Health & Wellness


Discovery Of Cell Linked To Learning And Memory

Queensland Brain Institute (QBI) neuroscientists at The University of Queensland have discovered a fundamental component of the process that regulates memory formation.

QBI Director Professor Perry Bartlett said the discovery explains, for the first time, how new nerve cells form in an area of the brain associated with learning and memory -- which is known to deteriorate in people with stroke and dementia.

"The hippocampus is the region of the brain involved in important brain functions such as learning and memory and loss of neuronal production in the hippocampus is associated with a range of neurodegenerative conditions, and is particularly evident in ageing dementia." Professor Bartlett said.

Having less power impairs the mind and ability to get ahead, study shows

New research appearing in the May issue of Psychological Science, a journal of the Association for Psychological Science, suggests that being put in a low-power role may impair a person's basic cognitive functioning and thus, their ability to get ahead.

In their article, Pamela Smith of Radboud University Nijmegen, and colleagues Nils B. Jostmann of VU University Amsterdam, Adam Galinsky of the Kellogg School of Management at Northwestern University, and Wilco W. van Dijk of VU University Amsterdam, focus on a set of cognitive processes called executive functions. Executive functions help people maintain and pursue their goals in difficult, distracting situations. The researchers found that lacking power impaired people's ability to keep track of ever-changing information, to parse out irrelevant information, and to successfully plan ahead to achieve their goals.

Culture affects how teen girls see sexual harassment

Teenage girls of all ethnic and socioeconomic backgrounds still experience sexism and sexual harassment - but cultural factors may control whether they perceive sexism as an environmental problem or as evidence of their own shortcomings.

A study of 600 girls between the ages of 12 and 18, from California and Georgia, included young women who identified as Latina (49 percent), White (23 percent ), African-American (9 percent), Asian American (7.5 percent) and multi-ethnic or other (7.5 percent) was conducted by researchers Christia Brown, assistant professor, Department of Psychology, University of Kentucky College of Arts and Sciences, and Campbell Leaper, professor, Department of Psychology, University of California Santa Cruz. Participants were asked about experiences with sexual harassment and any discouraging comments they received in traditionally male-dominated areas such as math, science, computers and sports.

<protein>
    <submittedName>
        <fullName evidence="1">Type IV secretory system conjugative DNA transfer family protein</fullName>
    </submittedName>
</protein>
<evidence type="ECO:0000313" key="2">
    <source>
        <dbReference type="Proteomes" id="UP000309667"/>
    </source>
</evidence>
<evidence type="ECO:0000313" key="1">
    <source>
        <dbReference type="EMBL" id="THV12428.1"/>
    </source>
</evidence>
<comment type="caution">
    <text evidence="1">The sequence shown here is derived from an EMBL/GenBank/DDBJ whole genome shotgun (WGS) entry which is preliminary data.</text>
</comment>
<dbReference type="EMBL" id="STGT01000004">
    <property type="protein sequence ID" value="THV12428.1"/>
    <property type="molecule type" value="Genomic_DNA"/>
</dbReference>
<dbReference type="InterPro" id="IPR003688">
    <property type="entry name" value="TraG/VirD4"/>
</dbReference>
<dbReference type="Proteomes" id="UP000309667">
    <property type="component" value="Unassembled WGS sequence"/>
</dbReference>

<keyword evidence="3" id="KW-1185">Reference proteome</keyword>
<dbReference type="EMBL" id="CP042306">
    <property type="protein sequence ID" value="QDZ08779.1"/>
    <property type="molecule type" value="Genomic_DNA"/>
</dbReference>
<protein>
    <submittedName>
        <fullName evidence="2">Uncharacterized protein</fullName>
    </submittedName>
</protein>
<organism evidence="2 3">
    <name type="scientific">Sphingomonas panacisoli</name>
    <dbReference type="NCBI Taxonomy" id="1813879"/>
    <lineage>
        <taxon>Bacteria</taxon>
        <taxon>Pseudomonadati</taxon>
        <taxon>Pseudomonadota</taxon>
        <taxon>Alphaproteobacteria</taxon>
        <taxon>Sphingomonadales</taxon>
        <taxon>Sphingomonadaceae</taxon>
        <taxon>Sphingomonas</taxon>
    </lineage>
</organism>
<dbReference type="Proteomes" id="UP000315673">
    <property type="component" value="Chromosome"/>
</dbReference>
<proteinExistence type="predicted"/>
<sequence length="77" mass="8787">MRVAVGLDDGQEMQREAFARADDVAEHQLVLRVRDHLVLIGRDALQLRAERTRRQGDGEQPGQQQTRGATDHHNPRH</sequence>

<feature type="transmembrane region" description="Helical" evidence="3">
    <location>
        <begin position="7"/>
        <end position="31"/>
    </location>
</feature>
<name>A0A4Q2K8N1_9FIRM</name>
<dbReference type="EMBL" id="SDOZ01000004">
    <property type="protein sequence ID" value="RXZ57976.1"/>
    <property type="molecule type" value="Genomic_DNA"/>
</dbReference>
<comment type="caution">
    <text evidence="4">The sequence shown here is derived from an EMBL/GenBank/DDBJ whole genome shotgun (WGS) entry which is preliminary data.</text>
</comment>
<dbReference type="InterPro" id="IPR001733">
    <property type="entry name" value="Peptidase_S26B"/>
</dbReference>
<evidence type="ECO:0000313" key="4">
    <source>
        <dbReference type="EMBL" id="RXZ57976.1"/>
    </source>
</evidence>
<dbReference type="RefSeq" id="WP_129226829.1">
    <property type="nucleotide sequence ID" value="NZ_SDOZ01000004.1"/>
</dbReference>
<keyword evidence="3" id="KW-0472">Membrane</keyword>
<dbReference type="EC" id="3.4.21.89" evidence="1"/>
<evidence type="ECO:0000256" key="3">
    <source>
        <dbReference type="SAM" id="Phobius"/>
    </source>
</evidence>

Electric shocks can cause neurologic and neuropsychological symptoms

Canadian researchers have shown that an electric shock ranging from 120 to 52,000 volts can cause neurologic and neuropsychological symptoms in humans.

Following an electrical injury, some patients may show various emotional and behavioral aftereffects, such as memory loss and symptoms of depression.

The study, supported by a grant from Hydro-Québec and conducted by clinicians from the Université de Montréal's Faculty of Medicine and Sainte-Justine Hospital, is published in the May edition of the American Journal of Emergency Medicine.

ER pediatrician and toxicologist Dr. Benoit Bailey, in collaboration with pediatricians Pierre Gaudreault and Robert Thivierge, assessed the prevalence of short-term neurologic and neuropsychological symptoms as well as one year after an electric shock severe enough to require 24-hour cardiac monitoring. Their goal was to explore whether any symptoms were associated with risk factors such as transthoracic current, neuromuscular spasms (tetany), loss of consciousness or shock of 1000 volts or more.

Young children with OCD benefit from family-based treatment

Although children as young as 5 can be diagnosed with obsessive-compulsive disorder (OCD), few research studies have looked at treatments specifically geared toward young children with this disorder. Now, a new study from the Bradley Hasbro Children's Research Center provides some of the first evidence-based data on a successful intervention for early childhood OCD.